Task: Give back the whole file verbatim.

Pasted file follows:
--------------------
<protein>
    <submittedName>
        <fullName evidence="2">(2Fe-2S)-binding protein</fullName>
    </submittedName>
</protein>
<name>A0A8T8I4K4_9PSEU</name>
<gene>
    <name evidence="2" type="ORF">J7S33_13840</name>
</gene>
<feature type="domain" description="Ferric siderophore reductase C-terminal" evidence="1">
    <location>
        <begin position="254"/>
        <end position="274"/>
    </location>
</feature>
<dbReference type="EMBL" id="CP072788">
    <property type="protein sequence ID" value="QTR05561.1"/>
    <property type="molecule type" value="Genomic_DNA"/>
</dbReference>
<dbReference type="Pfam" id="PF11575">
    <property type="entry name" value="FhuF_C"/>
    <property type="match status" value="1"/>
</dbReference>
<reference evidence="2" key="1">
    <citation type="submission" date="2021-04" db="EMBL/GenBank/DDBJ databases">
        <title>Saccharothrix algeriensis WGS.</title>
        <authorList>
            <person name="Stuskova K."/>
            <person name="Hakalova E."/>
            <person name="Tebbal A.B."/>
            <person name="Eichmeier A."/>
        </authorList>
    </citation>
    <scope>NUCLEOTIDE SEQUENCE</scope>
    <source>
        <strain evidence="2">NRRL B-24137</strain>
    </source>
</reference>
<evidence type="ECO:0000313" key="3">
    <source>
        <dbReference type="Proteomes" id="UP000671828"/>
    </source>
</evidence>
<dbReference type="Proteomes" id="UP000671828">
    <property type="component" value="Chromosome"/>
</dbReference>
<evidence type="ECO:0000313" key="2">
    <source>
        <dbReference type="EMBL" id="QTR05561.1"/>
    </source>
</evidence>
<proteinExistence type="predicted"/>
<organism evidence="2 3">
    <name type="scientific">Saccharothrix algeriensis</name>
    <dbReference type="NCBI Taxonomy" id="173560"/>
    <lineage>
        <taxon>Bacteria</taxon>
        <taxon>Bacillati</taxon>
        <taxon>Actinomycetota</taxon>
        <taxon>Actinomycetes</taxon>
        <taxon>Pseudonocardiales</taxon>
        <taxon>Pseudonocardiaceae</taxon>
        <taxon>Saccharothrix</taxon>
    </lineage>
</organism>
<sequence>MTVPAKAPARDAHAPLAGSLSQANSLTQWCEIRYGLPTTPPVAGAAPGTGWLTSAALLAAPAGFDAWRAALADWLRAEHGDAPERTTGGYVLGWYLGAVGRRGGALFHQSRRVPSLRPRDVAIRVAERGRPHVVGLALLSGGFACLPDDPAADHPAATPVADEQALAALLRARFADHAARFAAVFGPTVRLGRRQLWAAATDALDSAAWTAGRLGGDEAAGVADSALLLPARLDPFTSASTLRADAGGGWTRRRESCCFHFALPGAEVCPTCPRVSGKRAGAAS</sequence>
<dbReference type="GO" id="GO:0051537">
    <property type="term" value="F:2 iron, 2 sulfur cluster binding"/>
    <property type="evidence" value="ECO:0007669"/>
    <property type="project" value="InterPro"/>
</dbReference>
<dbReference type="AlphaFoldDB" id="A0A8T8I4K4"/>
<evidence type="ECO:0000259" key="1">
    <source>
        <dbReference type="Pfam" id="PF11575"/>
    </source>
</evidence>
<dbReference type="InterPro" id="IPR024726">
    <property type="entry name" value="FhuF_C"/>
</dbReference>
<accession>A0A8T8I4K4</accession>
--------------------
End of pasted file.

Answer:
<protein>
    <submittedName>
        <fullName evidence="2">(2Fe-2S)-binding protein</fullName>
    </submittedName>
</protein>
<name>A0A8T8I4K4_9PSEU</name>
<gene>
    <name evidence="2" type="ORF">J7S33_13840</name>
</gene>
<feature type="domain" description="Ferric siderophore reductase C-terminal" evidence="1">
    <location>
        <begin position="254"/>
        <end position="274"/>
    </location>
</feature>
<dbReference type="EMBL" id="CP072788">
    <property type="protein sequence ID" value="QTR05561.1"/>
    <property type="molecule type" value="Genomic_DNA"/>
</dbReference>
<dbReference type="Pfam" id="PF11575">
    <property type="entry name" value="FhuF_C"/>
    <property type="match status" value="1"/>
</dbReference>
<reference evidence="2" key="1">
    <citation type="submission" date="2021-04" db="EMBL/GenBank/DDBJ databases">
        <title>Saccharothrix algeriensis WGS.</title>
        <authorList>
            <person name="Stuskova K."/>
            <person name="Hakalova E."/>
            <person name="Tebbal A.B."/>
            <person name="Eichmeier A."/>
        </authorList>
    </citation>
    <scope>NUCLEOTIDE SEQUENCE</scope>
    <source>
        <strain evidence="2">NRRL B-24137</strain>
    </source>
</reference>
<evidence type="ECO:0000313" key="3">
    <source>
        <dbReference type="Proteomes" id="UP000671828"/>
    </source>
</evidence>
<dbReference type="Proteomes" id="UP000671828">
    <property type="component" value="Chromosome"/>
</dbReference>
<evidence type="ECO:0000313" key="2">
    <source>
        <dbReference type="EMBL" id="QTR05561.1"/>
    </source>
</evidence>
<proteinExistence type="predicted"/>
<organism evidence="2 3">
    <name type="scientific">Saccharothrix algeriensis</name>
    <dbReference type="NCBI Taxonomy" id="173560"/>
    <lineage>
        <taxon>Bacteria</taxon>
        <taxon>Bacillati</taxon>
        <taxon>Actinomycetota</taxon>
        <taxon>Actinomycetes</taxon>
        <taxon>Pseudonocardiales</taxon>
        <taxon>Pseudonocardiaceae</taxon>
        <taxon>Saccharothrix</taxon>
    </lineage>
</organism>
<sequence>MTVPAKAPARDAHAPLAGSLSQANSLTQWCEIRYGLPTTPPVAGAAPGTGWLTSAALLAAPAGFDAWRAALADWLRAEHGDAPERTTGGYVLGWYLGAVGRRGGALFHQSRRVPSLRPRDVAIRVAERGRPHVVGLALLSGGFACLPDDPAADHPAATPVADEQALAALLRARFADHAARFAAVFGPTVRLGRRQLWAAATDALDSAAWTAGRLGGDEAAGVADSALLLPARLDPFTSASTLRADAGGGWTRRRESCCFHFALPGAEVCPTCPRVSGKRAGAAS</sequence>
<dbReference type="GO" id="GO:0051537">
    <property type="term" value="F:2 iron, 2 sulfur cluster binding"/>
    <property type="evidence" value="ECO:0007669"/>
    <property type="project" value="InterPro"/>
</dbReference>
<dbReference type="AlphaFoldDB" id="A0A8T8I4K4"/>
<evidence type="ECO:0000259" key="1">
    <source>
        <dbReference type="Pfam" id="PF11575"/>
    </source>
</evidence>
<dbReference type="InterPro" id="IPR024726">
    <property type="entry name" value="FhuF_C"/>
</dbReference>
<accession>A0A8T8I4K4</accession>